CATHETER-RELATED BLOODSTREAM infections (CRBSIs) are the most dangerous complication associated with I.V. therapy, increasing a patient's risk of morbidity and death, prolonging hospital stays, and requiring additional treatments that raise healthcare costs. Now that the Centers for Medicare and Medicaid Services no longer reimburses hospitals for CRBSIs that occur after hospital admission, the following strategies to reduce infections and improve patient outcome are even more important.
A growing risk
More than 7 million central venous access devices (CVADs) and 160 million peripheral I.V. catheters are placed each year in the United States.1 An average of 2.1 million critical care patients require CVADs, and nearly 34,000 cases of CRBSI are reported annually among ICU patients.2
Healthcare-associated infections cost billions of dollars each year. Patients with CRBSI spend more time in the ICU and in the hospital, need more medications and diagnostic studies, have higher catheter removal and reinsertion costs, use more supplies, and need additional healthcare provider visits. One CRBSI can cost $34,500 to $56,000.3
Implementation of best-practice strategies can reduce CRBSI significantly. Patient-safety initiatives by groups such as the Institute for Healthcare Improvement (IHI) and the Agency for Healthcare Research and Quality are leading the way to improvements by making information and tools easily accessible (more on this shortly). In the past, hospitals attempted budgetary savings by reducing I.V. teams, when creation of a full-time I.V. team is in the hospital's best interest in terms of savings and patient safety.4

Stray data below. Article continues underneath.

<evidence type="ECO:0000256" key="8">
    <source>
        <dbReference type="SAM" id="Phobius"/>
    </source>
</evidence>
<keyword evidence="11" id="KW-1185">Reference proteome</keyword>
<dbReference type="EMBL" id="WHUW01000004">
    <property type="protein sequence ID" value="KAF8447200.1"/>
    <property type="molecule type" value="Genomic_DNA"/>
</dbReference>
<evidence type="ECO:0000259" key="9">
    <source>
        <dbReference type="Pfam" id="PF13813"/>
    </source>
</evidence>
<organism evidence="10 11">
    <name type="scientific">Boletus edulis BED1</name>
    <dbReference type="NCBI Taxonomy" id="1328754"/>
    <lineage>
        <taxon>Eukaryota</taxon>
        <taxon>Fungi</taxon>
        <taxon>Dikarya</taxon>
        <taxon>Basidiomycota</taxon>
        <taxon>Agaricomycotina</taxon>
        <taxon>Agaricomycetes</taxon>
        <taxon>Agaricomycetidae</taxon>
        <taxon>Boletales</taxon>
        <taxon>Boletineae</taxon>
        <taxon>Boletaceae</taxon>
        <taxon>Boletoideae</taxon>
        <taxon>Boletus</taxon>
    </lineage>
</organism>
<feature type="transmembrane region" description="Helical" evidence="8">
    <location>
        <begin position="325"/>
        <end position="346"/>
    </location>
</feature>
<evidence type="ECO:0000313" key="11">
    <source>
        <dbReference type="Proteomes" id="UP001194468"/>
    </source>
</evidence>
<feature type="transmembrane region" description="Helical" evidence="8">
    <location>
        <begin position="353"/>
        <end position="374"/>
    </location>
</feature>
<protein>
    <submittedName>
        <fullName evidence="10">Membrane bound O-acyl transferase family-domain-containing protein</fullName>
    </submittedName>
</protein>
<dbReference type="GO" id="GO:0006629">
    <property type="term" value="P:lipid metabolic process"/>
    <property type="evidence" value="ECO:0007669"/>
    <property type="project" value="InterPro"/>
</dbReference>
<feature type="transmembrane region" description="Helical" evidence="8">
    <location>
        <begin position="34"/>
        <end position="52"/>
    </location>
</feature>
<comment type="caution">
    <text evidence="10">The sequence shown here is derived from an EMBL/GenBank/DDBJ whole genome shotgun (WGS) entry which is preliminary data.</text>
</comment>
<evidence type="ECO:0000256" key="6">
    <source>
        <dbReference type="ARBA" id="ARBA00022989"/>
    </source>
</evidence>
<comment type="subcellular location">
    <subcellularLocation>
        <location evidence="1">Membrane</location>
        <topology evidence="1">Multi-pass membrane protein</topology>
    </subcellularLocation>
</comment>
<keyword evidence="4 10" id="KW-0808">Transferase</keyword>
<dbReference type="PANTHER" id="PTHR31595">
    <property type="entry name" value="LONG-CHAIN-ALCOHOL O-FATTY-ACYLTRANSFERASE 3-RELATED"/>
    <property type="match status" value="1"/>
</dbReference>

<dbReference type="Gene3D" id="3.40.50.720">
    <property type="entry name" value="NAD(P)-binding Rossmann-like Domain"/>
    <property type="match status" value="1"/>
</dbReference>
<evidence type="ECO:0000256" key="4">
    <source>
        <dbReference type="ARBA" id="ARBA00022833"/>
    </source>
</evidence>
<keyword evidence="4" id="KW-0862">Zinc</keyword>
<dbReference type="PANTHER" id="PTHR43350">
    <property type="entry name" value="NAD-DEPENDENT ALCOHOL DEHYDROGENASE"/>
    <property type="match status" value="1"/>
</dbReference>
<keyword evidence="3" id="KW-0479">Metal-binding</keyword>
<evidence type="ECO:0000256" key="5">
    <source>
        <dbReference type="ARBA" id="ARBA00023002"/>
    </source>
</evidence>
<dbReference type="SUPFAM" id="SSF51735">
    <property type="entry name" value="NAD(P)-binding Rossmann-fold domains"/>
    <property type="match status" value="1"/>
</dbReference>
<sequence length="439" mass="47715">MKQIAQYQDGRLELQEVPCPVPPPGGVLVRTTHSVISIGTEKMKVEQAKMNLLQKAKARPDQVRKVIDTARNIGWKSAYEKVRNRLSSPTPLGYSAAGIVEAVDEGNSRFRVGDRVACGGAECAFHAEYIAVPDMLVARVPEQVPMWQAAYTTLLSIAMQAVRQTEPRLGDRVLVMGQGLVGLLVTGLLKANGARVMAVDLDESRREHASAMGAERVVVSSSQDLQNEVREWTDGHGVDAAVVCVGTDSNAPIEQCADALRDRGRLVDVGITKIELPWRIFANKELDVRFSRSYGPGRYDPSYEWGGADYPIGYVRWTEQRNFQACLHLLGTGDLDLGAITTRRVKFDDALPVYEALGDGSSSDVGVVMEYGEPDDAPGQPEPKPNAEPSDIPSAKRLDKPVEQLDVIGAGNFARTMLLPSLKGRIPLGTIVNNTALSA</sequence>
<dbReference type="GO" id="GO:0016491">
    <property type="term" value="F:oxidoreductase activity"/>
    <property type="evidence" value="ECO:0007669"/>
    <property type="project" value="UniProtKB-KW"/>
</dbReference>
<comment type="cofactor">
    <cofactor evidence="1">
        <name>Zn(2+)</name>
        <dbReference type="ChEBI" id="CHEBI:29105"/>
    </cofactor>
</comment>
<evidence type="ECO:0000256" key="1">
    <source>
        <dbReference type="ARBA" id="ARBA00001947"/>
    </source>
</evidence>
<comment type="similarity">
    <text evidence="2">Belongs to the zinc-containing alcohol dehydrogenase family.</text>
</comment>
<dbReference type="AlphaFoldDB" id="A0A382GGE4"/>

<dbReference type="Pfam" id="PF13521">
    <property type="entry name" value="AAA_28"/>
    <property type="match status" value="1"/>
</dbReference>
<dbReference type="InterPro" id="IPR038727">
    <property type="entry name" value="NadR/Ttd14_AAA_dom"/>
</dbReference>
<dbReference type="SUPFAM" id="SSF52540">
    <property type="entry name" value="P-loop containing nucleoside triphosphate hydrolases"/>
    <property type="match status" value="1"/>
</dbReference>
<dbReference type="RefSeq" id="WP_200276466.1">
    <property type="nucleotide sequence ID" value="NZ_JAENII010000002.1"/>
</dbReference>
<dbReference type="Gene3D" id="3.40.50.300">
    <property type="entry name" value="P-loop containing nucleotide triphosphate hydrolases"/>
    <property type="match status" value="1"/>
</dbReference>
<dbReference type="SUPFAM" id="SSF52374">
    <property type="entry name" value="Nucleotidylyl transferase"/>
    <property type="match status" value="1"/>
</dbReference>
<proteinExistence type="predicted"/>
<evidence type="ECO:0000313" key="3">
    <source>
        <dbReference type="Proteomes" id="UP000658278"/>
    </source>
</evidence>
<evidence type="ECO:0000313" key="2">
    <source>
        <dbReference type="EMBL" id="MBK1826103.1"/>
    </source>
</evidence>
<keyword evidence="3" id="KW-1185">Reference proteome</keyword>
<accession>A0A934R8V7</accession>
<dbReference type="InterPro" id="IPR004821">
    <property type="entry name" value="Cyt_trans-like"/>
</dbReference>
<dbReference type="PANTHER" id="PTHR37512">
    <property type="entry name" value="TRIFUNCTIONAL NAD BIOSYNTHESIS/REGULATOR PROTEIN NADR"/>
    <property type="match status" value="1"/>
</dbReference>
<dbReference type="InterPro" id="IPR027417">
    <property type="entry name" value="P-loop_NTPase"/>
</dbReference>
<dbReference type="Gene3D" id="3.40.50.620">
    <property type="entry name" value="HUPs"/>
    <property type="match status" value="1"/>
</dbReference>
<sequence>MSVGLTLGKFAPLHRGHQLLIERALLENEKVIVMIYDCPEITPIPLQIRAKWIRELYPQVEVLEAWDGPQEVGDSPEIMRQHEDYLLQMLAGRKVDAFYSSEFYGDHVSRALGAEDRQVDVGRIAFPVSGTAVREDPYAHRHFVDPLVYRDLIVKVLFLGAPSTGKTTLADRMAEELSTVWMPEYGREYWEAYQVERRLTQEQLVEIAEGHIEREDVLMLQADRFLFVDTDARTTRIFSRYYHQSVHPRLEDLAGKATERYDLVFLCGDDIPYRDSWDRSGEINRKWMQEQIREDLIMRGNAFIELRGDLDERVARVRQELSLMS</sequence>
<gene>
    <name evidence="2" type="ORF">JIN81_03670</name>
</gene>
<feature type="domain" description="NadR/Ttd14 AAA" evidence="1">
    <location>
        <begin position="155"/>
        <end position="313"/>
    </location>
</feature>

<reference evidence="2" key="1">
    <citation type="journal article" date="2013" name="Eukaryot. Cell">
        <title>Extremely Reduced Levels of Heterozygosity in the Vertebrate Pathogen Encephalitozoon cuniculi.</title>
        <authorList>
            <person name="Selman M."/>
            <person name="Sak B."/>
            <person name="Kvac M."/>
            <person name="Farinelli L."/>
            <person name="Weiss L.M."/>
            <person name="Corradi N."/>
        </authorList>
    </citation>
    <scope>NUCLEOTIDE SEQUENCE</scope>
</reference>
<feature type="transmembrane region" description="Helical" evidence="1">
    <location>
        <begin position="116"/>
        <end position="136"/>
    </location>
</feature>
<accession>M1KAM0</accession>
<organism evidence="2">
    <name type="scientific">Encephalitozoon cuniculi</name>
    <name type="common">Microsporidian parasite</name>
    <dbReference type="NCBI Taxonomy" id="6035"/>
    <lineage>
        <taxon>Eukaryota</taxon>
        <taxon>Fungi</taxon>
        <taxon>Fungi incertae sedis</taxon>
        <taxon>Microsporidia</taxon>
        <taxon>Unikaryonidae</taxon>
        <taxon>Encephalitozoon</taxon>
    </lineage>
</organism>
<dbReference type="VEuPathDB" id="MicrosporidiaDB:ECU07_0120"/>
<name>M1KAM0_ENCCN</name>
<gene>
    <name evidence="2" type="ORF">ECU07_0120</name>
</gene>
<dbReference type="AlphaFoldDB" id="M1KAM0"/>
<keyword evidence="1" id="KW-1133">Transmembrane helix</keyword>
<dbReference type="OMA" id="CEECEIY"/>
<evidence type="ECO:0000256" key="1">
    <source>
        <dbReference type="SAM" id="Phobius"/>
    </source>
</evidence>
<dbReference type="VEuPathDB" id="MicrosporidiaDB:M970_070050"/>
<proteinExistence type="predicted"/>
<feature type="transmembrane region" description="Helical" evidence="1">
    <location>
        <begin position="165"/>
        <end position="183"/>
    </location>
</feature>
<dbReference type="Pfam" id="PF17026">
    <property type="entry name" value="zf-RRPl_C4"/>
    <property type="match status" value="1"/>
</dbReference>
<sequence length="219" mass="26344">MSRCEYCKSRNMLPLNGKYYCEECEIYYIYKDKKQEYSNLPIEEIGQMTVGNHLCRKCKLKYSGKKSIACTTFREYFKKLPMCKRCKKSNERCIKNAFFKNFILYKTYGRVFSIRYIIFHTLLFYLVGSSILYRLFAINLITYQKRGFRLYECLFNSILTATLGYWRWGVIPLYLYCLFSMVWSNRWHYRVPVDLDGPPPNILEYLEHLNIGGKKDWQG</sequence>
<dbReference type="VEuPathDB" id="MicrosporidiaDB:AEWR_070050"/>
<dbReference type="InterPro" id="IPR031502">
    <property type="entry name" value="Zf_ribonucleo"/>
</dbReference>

Sources of CRBSI
Catheter-related infections are caused by bacterial or fungal contamination from outside or inside the body. Not all catheter infections develop into bloodstream infections, but when contamination is linked to daily use of CVADs (such as syringe access to deliver medications), the potential for CRBSI increases significantly. Contamination in this sense is microbial entry into a sterile I.V. system, and is classified as extraluminal contamination resulting in intraluminal infection.
Extraluminal contamination and colonization originate from points outside the catheter. This contamination can occur when bacteria on the skin stick to the catheter during insertion, as it travels through the skin into the vein. Contamination also can occur when skin flora from healthcare workers is transferred during catheter care, colonizing the catheter or catheter hub.